Presented at ASTRO last year as a plenary, the MDA randomized trial of SRS alone vs SRS + WBRT is published in Lancet Oncology. This is an interesting trial, as it had a neurocognitive primary endpoint, which is one of the larger concerns with WBRT. This trial certainly adds to the data on the neurocognitive effects of WBRT, however, one can't help but focus on the survival difference between the arms. I would venture that the data presented in the paper, especially the lack of any differences in neurologic deaths and the lack of any difference in the larger RTOG and Japanese trials, that this is not a treatment effect. Then the question remains, what did cause this, and could it have influenced the primary endpoint? Another point that I will add to this is the trial was stopped due to a 4 month evaluation of memory, as opposed to a later time point. I would suggest that this may be too early of a measurement time for the long term effects of WBRT.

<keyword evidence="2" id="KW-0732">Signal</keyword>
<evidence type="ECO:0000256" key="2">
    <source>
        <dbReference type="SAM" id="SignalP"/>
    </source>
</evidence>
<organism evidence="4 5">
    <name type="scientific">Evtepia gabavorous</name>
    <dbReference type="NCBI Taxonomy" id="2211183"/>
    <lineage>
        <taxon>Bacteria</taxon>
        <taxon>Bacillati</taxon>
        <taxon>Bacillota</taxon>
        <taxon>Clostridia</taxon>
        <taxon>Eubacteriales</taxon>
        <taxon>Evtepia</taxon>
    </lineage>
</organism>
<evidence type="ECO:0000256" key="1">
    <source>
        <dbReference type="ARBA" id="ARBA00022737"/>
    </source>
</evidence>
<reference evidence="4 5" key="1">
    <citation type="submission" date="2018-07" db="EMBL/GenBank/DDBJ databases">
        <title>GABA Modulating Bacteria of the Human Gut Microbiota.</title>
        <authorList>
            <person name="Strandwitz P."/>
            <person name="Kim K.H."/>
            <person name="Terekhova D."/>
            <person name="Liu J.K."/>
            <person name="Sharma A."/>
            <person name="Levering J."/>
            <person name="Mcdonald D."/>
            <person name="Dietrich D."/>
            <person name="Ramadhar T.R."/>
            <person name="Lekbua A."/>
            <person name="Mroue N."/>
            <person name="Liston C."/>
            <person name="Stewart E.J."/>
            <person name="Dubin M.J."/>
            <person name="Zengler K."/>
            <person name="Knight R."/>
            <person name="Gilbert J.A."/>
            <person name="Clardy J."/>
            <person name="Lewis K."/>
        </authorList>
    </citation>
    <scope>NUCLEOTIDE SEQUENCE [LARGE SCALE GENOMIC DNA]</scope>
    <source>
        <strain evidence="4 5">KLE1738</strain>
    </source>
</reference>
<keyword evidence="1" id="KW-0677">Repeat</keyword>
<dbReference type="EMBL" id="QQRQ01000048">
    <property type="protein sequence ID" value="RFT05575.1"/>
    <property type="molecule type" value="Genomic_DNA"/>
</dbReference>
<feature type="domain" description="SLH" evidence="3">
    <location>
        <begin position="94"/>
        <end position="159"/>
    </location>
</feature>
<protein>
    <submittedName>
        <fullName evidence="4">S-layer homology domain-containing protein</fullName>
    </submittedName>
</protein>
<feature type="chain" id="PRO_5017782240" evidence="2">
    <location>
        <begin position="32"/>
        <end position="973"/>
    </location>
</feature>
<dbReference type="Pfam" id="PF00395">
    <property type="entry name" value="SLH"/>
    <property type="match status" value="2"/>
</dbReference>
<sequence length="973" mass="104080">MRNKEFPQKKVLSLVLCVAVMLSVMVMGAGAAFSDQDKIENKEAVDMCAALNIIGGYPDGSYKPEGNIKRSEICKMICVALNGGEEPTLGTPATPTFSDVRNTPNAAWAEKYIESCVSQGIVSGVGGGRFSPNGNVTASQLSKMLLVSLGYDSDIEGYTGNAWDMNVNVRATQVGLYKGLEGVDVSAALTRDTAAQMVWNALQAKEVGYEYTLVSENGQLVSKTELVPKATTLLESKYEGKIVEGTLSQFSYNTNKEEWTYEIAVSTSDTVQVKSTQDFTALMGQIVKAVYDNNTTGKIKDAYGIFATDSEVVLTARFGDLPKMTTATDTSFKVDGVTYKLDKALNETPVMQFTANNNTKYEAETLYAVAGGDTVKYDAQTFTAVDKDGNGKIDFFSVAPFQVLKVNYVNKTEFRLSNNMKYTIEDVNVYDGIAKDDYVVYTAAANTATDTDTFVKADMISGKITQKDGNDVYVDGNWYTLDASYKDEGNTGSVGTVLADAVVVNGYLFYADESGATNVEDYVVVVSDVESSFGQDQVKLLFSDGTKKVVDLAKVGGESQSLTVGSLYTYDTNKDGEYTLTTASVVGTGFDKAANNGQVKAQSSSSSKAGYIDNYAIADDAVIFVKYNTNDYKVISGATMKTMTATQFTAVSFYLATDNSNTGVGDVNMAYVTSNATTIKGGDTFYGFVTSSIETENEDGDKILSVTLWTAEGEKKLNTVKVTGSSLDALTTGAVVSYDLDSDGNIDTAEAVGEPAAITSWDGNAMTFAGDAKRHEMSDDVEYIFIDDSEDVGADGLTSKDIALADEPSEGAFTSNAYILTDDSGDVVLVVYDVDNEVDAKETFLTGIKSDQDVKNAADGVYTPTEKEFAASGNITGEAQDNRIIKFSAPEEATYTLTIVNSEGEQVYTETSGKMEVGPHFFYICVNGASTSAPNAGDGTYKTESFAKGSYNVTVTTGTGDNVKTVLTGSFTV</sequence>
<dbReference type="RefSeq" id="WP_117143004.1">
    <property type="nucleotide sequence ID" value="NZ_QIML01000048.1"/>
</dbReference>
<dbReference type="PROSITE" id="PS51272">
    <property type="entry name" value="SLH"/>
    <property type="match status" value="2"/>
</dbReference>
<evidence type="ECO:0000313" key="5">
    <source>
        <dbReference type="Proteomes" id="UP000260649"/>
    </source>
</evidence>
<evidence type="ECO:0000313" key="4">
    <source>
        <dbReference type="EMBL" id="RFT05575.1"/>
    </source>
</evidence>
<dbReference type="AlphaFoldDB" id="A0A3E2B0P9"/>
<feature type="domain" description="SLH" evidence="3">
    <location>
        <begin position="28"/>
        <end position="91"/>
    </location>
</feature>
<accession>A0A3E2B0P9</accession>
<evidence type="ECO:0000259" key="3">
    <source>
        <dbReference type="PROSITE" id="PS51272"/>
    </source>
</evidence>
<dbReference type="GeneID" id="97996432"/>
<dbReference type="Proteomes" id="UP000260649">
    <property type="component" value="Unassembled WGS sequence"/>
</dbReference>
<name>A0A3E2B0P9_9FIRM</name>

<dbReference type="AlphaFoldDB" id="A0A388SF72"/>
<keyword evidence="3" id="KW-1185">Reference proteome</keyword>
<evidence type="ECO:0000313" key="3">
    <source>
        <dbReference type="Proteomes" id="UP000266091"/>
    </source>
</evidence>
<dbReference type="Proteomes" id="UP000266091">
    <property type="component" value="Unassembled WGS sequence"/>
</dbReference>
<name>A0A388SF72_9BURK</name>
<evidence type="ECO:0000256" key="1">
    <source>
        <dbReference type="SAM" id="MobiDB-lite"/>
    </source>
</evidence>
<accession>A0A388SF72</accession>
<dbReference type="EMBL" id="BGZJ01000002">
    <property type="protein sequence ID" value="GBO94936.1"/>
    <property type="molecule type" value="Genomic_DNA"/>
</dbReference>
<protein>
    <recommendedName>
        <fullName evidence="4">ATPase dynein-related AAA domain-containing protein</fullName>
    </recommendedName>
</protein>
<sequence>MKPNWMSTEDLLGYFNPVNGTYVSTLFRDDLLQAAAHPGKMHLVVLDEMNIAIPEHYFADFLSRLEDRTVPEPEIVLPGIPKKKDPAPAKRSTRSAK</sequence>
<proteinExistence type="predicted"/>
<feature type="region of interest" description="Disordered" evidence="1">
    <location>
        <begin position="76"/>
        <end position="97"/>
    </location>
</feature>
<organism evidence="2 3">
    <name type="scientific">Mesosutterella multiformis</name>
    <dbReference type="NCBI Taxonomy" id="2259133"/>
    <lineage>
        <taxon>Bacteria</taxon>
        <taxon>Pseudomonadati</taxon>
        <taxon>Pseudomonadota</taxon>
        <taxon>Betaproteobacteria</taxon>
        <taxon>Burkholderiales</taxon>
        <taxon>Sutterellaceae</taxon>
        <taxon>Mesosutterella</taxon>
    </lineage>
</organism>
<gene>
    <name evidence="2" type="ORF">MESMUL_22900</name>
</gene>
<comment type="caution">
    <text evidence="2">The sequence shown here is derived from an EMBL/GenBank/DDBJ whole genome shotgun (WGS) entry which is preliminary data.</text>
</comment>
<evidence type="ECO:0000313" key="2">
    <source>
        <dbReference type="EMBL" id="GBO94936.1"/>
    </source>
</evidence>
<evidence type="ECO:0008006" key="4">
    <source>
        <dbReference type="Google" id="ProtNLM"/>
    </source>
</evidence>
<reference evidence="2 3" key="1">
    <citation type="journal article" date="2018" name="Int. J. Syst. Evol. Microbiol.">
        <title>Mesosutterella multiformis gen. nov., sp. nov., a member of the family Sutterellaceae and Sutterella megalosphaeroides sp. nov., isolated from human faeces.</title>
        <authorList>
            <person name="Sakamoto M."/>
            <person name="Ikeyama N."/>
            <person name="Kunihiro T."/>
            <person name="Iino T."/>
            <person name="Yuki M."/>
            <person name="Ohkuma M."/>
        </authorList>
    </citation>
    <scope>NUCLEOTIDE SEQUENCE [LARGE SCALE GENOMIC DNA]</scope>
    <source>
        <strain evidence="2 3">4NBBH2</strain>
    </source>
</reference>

Nonetheless, this trial does support the use of SRS alone in this population and the prospective nature of the neurocognitive evaluation is to be applauded.
[Articles] Neurocognition in patients with brain metastases treated with radiosurgery or radiosurgery plus whole-brain irradiation: a randomised controlled trial: "It is unclear whether the benefit of adding whole-brain radiation therapy (WBRT) to stereotactic radiosurgery (SRS) for the control of brain-tumours outweighs the potential neurocognitive risks. We proposed that the learning and memory functions of patients who undergo SRS plus WBRT are worse than those of patients who undergo SRS alone. We did a randomised controlled trial to test our prediction."